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Along with the upcoming April 1, 2021 price increase, Leica has announced new pricing across the board for its CCD Sensor Corrosion Upgrade Program. Just as we reported last year, corroded M9 sensors can no longer be replaced, but M9 owners can still take advantage of special pricing to upgrade to an M, Q, SL or CL model in the current lineup. And while the pricing is not quite as attractive as it was this past year, there are still some solid options for those with older cameras looking to make a change. Interestingly, the SL2-S and Q2 Monochrom haven't been added to the available upgrade choices. Perhaps we'll see these added in the future.

 

Upgrade Options and Pricing

Upgrade from
M9/M-E 220
Upgrade from
M9-P
Upgrade from
M Monochrom
Upgrade to M10-P$5,895$5,695$5,495
Upgrade to M10-R$7,295$7,195$6,895
Upgrade to M10 Monochrom$7,295$7,195$6,895
Upgrade to SL2 Body with M Adapter-L$5,595$5,425$5,295
Upgrade to Q2$4,345$4,245$4,195
Upgrade to CL Body with M Adapter-L$1,925$1,925$1,925

 

SL2 option includes M Adapter-L for use with existing M lenses

 

Eligibility

As before, only M9, M-E, M9-P or original CCD-based M Monochrom cameras that exhibit sensor corrosion are eligible for the upgrade program. We can help you determine if your camera’s CCD sensor shows signs of corrosion. See below for instructions on shooting a proper test image and how to email us the file for evaluation.

 

How to tell if your camera has corrosion

If you think your camera may be exhibiting signs of CCD corrosion, you can email us a full resolution JPEG file and we are happy to evaluate it for you. Should your camera suffer from CCD corrosion, we can then discuss the best way to proceed with a camera upgrade. Here’s how to get us a full resolution image to check for corrosion:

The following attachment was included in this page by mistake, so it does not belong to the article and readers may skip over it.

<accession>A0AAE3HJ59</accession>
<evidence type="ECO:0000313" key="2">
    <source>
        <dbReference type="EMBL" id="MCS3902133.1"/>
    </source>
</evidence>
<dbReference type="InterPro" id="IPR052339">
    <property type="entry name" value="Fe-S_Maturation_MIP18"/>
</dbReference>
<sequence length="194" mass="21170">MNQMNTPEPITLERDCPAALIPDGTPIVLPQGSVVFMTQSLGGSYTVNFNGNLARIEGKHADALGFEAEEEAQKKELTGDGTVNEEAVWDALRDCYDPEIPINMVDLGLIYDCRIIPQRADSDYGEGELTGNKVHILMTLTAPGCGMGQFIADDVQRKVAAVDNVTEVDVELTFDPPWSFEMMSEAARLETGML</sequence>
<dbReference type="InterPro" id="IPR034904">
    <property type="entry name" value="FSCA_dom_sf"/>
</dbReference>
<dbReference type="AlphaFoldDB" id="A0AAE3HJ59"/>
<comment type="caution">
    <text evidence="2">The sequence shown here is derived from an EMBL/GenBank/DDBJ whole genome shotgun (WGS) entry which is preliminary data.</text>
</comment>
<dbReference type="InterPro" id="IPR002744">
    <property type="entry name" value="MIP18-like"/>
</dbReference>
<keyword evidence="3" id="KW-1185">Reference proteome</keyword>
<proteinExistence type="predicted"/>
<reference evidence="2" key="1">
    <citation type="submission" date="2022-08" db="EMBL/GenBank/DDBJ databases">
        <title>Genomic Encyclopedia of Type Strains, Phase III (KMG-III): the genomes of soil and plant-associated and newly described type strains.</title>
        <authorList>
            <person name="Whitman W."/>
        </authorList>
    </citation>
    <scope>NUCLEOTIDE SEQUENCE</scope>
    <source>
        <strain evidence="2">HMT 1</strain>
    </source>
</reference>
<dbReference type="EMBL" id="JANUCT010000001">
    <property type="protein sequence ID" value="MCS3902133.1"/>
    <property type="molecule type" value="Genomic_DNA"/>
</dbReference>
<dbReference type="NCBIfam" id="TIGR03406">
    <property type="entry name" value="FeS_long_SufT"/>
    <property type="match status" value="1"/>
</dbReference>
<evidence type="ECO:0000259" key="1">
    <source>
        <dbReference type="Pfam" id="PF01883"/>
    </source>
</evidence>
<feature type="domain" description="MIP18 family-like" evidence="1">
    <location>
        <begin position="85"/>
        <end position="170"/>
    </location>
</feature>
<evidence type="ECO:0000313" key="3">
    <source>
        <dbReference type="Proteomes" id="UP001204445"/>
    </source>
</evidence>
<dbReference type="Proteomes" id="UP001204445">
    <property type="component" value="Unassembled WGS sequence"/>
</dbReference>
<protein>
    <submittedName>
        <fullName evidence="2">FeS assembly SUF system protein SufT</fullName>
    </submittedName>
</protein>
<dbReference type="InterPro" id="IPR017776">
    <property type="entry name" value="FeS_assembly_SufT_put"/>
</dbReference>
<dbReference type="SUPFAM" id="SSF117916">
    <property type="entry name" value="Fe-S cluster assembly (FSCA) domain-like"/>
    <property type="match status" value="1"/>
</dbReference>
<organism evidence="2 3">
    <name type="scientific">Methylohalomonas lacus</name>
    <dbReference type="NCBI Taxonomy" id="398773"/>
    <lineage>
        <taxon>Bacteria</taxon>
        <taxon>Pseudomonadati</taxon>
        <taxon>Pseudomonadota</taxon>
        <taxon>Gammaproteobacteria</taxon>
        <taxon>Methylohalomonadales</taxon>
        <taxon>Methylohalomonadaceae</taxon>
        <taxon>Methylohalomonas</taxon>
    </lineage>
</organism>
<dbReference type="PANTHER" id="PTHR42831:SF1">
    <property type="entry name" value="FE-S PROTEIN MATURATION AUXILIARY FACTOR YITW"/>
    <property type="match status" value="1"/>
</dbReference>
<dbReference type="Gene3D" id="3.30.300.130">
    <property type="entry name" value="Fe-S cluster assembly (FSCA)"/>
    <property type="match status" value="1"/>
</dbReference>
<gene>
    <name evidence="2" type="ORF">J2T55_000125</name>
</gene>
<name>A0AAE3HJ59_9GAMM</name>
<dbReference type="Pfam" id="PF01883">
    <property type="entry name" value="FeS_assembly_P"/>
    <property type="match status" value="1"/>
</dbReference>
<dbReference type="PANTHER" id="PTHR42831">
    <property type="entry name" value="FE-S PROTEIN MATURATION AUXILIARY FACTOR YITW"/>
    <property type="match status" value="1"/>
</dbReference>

1. Set the camera to its base ISO setting
  2. Set the camera to shoot either DNG+JPEG or JPEG only
  3. Attach a lens to the camera (a 35mm or 50mm works best)
  4. Stop the lens aperture all the way down (f/16 or f/22 depending on the lens)
  5. For a subject, either a solid blue sky or a solid, light colored wall is ideal
  6. If shooting the sky, focus the lens to the closest distance. If shooting a wall, focus the lens at infinity (you want an image that is as out of focus as possible).
  7. Shoot an exposure of the wall or sky and be sure to move the camera around during the exposure (to blur any details in the image, as we want to only see what may be on the sensor)
  8. Email us the JPEG file for evaluation

Below is an example of an image from an M9 that is showing CCD corrosion, which is highlighted in red circles. You can see the white “halos” around the spots that indicate corrosion. The sensor also has numerous dust spots that can be cleaned, however it is important to see the difference between the regular dust (easily cleaned) and the corrosion spots.

Sensor corrosion indicated with red circles
Sensor corrosion indicated with red circles

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